Left ventricular systolic dysfunction predicted by artificial intelligence using the electrocardiogram in Chagas disease patients–The SaMi-Trop cohort

Bruno Oliveira de Figueiredo Brito, Zachi I. Attia, Larissa Natany A. Martins, Pablo Perel, Maria Carmo P. Nunes, Ester Cerdeira Sabino, Clareci Silva Cardoso, Ariela Mota Ferreira, Paulo R. Gomes, Antonio Luiz Pinho Ribeiro, Francisco Lopez-Jimenez

Left ventricular systolic dysfunction (LVSD) in Chagas disease (ChD) is relatively common and its treatment using low-cost drugs can improve symptoms and reduce mortality. Recently, an artificial intelligence (AI)-enabled ECG algorithm showed excellent accuracy to detect LVSD in a general population, but its accuracy in ChD has not been tested.

Chagas disease (ChD) is caused by the protozoan parasite Trypanosoma cruzi and continues to be a health problem despite the control of its transmission. The World Health Organization (WHO) estimates that approximately six million people have been infected, particularly in Latin America, where the disease is endemic [1,2]. Left ventricular systolic dysfunction (LVSD) is the most important predictor of mortality in Chagas Cardiomyopathy (ChCM). The treatment of ChCM is based on relatively low-cost drugs, which can improve symptoms and survival [2]. Unfortunately, the diagnosis of LVSD requires advanced diagnostic testing, such as echocardiography (echo), computer tomography, or magnetic resonance, none of which is readily accessible to most patients with ChD in most endemic areas.

Materials and methods
Study Design

This is a cross-sectional study of ECG obtained from the second wave of a large cohort of patients with Chagas disease from an endemic area, called the SaMi-Trop Study, which is described elsewhere [13]. The SaMi-Trop consists of a network of collaborating scientists in the Brazilian States of Minas Gerais and São Paulo and has been established to develop and conduct research projects on ChD. The SaMi-Trop study is a prospective cohort begun in 2013 which selected patients with ChD in 21 municipalities in the northern part of the state of Minas Gerais, where the prevalence of patients with chronic ChCM was expected to be high [13]. The cohort was established by using patients under the care of the Telehealth Network of Minas Gerais, a program designed to support primary care in Minas Gerais, Brazil. Eligible patients were selected based on the ECG results performed in 2011–2012 by the Telehealth Network, henceforth called index ECG.

Among the 1,304 participants of this study, the median age was 60 (51–69), of which 872 (67%) were women. There were 93 (7.1%) individuals with LVSD. NT-proBNP was high in 148 (11.3%) individuals of the study population. Most of the population presented major ECG abnormalities (59.5%). Baseline characteristics of the study participants are shown in Table 1.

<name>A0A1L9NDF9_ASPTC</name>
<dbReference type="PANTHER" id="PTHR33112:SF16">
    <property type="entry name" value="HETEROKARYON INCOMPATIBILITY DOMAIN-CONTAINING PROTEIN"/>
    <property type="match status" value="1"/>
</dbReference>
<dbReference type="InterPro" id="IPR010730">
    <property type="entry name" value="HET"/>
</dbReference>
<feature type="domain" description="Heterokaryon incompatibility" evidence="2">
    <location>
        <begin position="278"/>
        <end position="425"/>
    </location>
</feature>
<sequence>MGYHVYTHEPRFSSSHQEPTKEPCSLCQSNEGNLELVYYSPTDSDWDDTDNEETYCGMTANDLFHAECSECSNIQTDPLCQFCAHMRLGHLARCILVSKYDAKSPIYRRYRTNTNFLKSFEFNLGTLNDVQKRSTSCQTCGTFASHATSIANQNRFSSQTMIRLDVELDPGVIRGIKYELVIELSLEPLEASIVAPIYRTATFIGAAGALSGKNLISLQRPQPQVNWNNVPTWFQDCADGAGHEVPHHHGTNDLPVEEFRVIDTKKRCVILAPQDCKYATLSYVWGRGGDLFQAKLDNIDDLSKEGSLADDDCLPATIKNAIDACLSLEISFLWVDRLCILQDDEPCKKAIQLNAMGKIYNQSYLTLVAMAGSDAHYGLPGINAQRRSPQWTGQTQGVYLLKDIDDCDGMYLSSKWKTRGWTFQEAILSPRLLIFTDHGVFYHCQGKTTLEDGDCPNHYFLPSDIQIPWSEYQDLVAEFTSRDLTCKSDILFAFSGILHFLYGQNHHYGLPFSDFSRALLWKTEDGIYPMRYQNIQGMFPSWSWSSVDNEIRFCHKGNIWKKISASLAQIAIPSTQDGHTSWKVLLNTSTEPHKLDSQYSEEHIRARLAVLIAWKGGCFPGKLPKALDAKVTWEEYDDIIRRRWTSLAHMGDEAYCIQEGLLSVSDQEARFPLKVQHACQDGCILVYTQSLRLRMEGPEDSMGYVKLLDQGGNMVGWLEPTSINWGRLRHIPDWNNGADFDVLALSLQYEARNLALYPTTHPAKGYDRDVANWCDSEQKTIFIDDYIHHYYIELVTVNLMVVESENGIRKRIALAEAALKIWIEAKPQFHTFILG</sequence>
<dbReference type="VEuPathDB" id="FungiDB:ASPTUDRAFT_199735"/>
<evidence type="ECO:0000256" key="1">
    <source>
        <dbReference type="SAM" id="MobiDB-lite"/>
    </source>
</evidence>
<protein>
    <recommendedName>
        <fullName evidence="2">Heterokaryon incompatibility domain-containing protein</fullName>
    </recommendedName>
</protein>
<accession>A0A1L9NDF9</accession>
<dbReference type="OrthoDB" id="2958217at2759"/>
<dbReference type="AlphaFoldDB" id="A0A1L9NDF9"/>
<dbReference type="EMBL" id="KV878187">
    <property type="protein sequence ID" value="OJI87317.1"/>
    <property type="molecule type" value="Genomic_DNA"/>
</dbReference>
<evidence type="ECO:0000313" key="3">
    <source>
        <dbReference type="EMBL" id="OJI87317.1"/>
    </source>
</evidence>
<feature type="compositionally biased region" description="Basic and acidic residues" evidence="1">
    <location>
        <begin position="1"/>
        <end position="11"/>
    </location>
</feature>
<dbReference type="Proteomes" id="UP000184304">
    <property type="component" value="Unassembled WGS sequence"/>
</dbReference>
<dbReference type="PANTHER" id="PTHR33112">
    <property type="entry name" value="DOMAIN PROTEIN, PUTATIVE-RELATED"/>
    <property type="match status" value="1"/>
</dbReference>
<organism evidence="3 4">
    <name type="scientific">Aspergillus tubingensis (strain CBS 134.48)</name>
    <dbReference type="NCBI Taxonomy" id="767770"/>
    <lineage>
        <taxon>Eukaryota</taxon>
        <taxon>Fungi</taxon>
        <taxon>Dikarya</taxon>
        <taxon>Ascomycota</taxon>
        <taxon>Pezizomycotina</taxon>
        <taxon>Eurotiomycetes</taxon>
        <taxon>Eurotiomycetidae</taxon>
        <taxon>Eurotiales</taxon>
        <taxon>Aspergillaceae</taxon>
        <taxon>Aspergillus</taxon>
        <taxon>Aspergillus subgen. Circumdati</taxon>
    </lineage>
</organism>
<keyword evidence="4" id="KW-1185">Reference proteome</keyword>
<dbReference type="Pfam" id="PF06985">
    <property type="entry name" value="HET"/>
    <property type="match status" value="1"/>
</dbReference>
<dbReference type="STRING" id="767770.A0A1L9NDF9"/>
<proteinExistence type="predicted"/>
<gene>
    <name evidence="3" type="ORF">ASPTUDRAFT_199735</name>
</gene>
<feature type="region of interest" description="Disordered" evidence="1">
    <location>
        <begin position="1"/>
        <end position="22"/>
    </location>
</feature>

This study describes the diagnostic performance of an AI-enabled ECG algorithm to detect LVSD in patients with ChD. The AI algorithm presented a high-level accuracy to recognize LVSD, together with an excellent negative predictive value, suggesting a potential role to screen (and rule out) for LVSD in this population. The incorporation of readily available information, such as sex and QRS duration, did improve the performance of the algorithm. The use of NT-proBNP level can significantly improve the AUC, the accuracy, and the specificity. The model with the addition of NT-proBNP and QRS duration ≥ 120ms in the evaluation of the same individual proved to be insignificant.

Citation: Brito BOdF, Attia ZI, Martins LNA, Perel P, Nunes MCP, Sabino EC, et al. (2021) Left ventricular systolic dysfunction predicted by artificial intelligence using the electrocardiogram in Chagas disease patients–The SaMi-Trop cohort. PLoS Negl Trop Dis 15(12): e0009974. https://doi.org/10.1371/journal.pntd.0009974

Editor: Kathryn Jones, Baylor College of Medicine, UNITED STATES

Received: May 12, 2021; Accepted: November 3, 2021; Published: December 6, 2021

Copyright: © 2021 Brito et al. This is an open access article distributed under the terms of the Creative Commons Attribution License, which permits unrestricted use, distribution, and reproduction in any medium, provided the original author and source are credited.

Data Availability: All "Artificial intelligenceand ECG of Chagas disease SaMi-Trop Cohort" data are already available in the following public repository: https://github.com/samitrop/AI-ECG-Chagas.

Funding: The SaMi-Trop study is supported by the National Institute of Health - NIH (www.nih.gov) grant numbers: P50 AI098461-02 and U19AI098461-06. Dr ALPR is supported in part by CNPq (310679/2016-8 and 465518/2014-1) and by FAPEMIG (PPM-00428-17 and RED-00081-16). The funders had no role in study design, data collection and analysis, decision to publish, or preparation of the manuscript.

Competing interests: I have read the journal’s policy and some authors of this manuscript have the following competing interests: Mayo Clinic has licensed the underlying technology to EKO, a maker of digital stethoscopes with embedded ECG electrodes. Mayo Clinic may receive financial benefit from the use of this technology, but at no point will Mayo Clinic benefit financially from its use for the care of patients at Mayo Clinic. F.L.J. and Z.I.A. may also receive financial benefit from this agreement. There is a patent filing covering some of the technology described in this manuscript (USPO application WO2019070978A1).

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